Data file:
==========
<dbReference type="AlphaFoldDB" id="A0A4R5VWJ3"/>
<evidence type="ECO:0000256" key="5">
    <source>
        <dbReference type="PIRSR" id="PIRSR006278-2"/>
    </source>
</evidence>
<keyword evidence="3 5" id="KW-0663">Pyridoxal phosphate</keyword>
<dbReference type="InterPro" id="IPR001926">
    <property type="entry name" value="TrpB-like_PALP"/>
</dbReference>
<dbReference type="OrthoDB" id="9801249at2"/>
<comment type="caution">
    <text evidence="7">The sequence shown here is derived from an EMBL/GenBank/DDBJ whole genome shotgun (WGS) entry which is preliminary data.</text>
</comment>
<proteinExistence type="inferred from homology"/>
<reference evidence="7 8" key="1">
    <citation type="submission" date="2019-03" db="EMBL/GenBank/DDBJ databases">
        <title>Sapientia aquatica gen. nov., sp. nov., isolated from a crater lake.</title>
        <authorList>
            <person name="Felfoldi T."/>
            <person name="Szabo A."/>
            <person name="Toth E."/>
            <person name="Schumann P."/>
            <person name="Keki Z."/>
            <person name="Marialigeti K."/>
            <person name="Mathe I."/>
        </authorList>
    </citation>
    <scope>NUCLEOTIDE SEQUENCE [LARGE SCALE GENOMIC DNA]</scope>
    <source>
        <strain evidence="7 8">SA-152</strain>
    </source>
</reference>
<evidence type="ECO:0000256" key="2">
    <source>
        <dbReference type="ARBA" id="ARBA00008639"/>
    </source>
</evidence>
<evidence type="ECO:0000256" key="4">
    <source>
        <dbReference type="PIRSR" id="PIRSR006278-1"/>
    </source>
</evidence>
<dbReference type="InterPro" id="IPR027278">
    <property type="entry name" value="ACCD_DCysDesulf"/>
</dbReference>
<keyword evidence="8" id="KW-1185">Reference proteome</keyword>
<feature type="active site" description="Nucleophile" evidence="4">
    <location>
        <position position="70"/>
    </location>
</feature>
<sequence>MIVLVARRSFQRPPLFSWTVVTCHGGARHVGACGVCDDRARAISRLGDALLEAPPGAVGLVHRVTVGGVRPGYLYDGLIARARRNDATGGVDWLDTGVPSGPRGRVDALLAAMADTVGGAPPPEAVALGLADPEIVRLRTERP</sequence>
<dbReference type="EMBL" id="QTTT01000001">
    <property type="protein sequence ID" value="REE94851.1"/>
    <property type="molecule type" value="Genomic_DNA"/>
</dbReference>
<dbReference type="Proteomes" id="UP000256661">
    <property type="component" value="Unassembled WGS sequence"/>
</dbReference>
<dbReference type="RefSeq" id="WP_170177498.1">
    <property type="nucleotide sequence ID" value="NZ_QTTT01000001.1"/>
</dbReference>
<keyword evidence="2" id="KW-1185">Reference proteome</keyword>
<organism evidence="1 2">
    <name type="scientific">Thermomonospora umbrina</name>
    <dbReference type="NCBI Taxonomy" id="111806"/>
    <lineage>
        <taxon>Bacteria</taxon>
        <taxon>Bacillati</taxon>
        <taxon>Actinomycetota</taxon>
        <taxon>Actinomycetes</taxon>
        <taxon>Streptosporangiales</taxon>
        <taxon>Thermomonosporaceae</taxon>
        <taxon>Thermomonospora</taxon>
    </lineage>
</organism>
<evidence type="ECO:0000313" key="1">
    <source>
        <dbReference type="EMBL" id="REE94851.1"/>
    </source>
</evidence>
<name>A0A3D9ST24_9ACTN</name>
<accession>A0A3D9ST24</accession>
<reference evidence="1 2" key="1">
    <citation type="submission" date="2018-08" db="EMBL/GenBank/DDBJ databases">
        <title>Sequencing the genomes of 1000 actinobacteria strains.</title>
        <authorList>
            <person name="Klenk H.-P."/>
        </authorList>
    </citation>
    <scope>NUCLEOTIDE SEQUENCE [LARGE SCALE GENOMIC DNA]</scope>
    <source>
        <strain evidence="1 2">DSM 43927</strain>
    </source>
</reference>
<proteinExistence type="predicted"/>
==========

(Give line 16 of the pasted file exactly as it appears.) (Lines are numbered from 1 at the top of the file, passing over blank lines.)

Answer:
<reference evidence="7 8" key="1">